Richard Poe, author of the
book, The Seven Myths of Gun Control,
is the January recipient of the
CCRKBA Gun Rights Defender of
the Month Award.
“For years,” said CCRKBA Public
Affairs Director John M. Snyder,
“we have witnessed gungrabbing
establishmentarians using
all sorts of specious arguments
to promote their gun control
agenda. Poe, in his book and
in many of his columns, punches
holes in these arguments and he
has done it in a way easily understandable
to the reader. For his
outstanding contribution to the
development of an intelligent
and popular promotion of arguments
for the individual right to
keep and bear arms, he is most
deserving of this award.”
In the book, released last summer,
Poe cuts through the blizzard
of anti-gun propaganda to
present the truth about guns,
crime and freedom. He details
the seven most common arguments
used by gun prohibitionists,
debunking each one with a
wealth of statistical and legal data
gleaned from top experts in the
field of guns and gun rights.
Poe states the seven myths are
that guns increase violent crime;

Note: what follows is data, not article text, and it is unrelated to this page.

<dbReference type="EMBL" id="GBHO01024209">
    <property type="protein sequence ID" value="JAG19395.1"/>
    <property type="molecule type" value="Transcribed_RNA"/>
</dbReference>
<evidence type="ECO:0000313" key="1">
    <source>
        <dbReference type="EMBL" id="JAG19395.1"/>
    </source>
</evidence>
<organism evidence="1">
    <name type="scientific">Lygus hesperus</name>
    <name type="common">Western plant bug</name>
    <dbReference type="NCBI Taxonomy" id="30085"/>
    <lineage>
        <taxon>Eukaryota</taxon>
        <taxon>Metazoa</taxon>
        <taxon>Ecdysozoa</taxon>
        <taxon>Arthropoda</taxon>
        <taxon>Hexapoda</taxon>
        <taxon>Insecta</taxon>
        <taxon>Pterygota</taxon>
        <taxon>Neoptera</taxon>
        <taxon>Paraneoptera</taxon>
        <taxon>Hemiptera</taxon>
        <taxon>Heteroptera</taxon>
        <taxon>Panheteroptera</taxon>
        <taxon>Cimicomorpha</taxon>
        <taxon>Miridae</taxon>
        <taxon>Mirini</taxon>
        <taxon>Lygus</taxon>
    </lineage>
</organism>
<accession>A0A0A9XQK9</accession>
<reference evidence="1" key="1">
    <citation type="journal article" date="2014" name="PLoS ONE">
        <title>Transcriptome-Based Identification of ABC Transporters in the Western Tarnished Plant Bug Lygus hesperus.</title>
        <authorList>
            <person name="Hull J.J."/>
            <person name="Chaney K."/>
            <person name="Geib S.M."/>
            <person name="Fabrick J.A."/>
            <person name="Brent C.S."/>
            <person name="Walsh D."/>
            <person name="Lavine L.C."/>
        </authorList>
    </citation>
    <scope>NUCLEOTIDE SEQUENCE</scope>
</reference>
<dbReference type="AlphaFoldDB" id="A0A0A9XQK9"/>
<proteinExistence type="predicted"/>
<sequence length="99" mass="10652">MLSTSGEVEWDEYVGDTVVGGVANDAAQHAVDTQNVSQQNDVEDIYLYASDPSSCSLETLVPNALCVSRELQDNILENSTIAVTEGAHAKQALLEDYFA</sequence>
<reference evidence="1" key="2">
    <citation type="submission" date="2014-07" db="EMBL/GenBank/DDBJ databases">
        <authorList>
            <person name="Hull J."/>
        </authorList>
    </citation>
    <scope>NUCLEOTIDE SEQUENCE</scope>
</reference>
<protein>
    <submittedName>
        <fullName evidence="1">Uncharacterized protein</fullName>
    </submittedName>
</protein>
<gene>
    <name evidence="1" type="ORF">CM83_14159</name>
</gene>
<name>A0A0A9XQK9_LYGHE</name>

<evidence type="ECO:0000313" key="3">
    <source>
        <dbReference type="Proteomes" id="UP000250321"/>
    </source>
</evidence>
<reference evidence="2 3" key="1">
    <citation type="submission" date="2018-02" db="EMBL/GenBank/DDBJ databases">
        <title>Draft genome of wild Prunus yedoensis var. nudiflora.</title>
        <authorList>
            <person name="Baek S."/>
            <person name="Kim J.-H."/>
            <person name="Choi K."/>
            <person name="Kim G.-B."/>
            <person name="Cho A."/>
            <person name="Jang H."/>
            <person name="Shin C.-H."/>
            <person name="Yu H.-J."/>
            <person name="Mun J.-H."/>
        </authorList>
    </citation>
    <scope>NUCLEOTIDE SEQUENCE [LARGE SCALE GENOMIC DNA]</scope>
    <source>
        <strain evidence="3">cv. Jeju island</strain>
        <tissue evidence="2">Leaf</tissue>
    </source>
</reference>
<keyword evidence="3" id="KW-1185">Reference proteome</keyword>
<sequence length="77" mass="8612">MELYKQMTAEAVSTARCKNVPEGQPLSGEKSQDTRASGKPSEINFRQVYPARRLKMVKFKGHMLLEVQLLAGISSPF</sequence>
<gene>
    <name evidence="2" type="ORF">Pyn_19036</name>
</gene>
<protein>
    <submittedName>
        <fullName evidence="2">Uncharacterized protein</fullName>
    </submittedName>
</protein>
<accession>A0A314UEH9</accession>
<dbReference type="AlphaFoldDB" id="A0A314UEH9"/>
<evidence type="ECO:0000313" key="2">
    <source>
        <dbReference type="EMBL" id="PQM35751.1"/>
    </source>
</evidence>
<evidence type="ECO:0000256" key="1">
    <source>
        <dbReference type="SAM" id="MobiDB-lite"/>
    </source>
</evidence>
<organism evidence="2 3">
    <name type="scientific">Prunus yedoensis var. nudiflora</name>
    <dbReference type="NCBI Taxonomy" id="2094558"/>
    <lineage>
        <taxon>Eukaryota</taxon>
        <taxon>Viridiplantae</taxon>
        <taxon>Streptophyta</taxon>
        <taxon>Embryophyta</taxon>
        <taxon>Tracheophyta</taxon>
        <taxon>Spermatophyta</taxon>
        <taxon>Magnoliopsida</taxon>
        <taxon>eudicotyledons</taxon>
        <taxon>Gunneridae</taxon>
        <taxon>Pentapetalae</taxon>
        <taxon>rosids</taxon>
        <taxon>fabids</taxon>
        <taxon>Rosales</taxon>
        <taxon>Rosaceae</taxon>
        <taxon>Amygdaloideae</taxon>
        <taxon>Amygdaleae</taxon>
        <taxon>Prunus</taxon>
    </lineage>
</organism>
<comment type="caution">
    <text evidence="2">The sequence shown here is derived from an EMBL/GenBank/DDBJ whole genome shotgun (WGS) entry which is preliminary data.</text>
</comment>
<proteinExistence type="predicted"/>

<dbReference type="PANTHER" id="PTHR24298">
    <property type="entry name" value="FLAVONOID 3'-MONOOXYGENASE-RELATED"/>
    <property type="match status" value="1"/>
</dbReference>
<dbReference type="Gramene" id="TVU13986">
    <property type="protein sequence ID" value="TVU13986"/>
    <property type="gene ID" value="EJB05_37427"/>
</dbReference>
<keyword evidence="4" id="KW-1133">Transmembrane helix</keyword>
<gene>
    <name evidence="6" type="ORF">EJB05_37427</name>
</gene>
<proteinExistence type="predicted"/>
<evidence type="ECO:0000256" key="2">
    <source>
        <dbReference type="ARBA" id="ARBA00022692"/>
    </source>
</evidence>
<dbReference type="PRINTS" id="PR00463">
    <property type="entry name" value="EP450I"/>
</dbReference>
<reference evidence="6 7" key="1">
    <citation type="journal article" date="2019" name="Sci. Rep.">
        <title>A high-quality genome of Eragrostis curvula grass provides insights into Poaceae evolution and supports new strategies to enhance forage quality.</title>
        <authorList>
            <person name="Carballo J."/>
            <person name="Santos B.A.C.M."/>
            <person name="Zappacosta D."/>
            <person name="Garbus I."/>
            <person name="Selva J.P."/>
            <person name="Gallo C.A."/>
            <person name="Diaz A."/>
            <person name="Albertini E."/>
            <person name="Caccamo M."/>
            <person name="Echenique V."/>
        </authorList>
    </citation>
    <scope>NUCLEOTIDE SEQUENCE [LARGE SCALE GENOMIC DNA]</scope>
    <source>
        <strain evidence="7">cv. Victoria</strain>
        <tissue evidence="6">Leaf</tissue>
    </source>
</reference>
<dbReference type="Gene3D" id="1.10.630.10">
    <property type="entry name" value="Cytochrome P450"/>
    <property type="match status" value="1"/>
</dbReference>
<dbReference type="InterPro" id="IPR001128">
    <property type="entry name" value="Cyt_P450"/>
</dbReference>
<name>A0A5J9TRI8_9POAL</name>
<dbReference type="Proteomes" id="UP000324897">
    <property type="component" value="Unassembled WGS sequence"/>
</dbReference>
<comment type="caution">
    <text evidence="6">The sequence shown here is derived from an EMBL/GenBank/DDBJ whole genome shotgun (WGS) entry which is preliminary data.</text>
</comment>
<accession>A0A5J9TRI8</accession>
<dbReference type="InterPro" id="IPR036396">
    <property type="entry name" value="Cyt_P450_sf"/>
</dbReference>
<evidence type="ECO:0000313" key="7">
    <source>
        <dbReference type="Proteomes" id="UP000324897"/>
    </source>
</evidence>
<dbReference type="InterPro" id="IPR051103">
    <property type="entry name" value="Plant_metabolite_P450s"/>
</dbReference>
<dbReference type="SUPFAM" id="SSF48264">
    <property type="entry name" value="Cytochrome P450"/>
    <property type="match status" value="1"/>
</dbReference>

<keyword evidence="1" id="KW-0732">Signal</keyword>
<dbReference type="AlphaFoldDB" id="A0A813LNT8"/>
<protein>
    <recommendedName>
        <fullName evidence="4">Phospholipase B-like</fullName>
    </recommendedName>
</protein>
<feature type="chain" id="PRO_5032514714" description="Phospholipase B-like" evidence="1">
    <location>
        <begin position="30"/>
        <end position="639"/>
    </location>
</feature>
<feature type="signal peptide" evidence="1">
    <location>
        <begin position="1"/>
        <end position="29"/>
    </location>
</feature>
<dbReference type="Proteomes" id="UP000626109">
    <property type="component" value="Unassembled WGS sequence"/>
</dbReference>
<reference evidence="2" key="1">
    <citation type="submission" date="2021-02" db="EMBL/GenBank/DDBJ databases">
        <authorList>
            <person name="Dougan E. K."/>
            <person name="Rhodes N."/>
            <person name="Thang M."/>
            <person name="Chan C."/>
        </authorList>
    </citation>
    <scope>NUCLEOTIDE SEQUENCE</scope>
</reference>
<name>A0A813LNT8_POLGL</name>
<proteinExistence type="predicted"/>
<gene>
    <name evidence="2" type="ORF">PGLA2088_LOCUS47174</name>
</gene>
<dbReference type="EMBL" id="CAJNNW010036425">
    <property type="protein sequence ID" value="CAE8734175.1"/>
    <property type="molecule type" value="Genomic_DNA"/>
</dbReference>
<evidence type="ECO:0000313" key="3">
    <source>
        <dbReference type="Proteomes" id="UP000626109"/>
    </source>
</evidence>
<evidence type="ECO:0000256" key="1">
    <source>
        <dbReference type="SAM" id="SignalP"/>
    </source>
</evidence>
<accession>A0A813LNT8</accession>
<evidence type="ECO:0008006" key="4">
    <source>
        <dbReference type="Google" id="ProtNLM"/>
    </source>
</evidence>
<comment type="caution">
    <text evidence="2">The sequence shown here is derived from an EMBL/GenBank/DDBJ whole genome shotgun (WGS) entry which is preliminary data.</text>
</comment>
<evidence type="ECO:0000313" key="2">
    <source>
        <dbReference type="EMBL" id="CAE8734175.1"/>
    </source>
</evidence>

that pulling a gun on a criminal
endangers you more than the
criminal; that guns pose a special
threat to children; that the Second
Amendment applies onto to
militiamen; that the Second
Amendment is an obsolete relic of
the frontier era; that we should
treat guns the same way we treat
cars, requiring licenses for all users;
and that reasonable gun control
measures are no threat to law
-abiding gun owners.
Poe is an award-winning journalist
and a New York Times-bestselling
author with several books
to his credit. He is editor of David
Horowitz’ webzine FrontPage-
M a g a z i n e . c o m a n d His columns
also appear on Christopher
Ruddy’s He
worked as an editor and writer at
weekly newspapers in Syracuse.
Poe moved to New York and
became managing editor of the
East Village Eye, a magazine covering
Manhattan’s counterculture,
at the height of the East Village
art and club scene. Later, he
worked as a reporter for the New
York Post. He then turned to
writing about business and entrepreneurship,
first for Venture
magazine, then as senior editor
for Success. He left Success to become
a fulltime author in 1992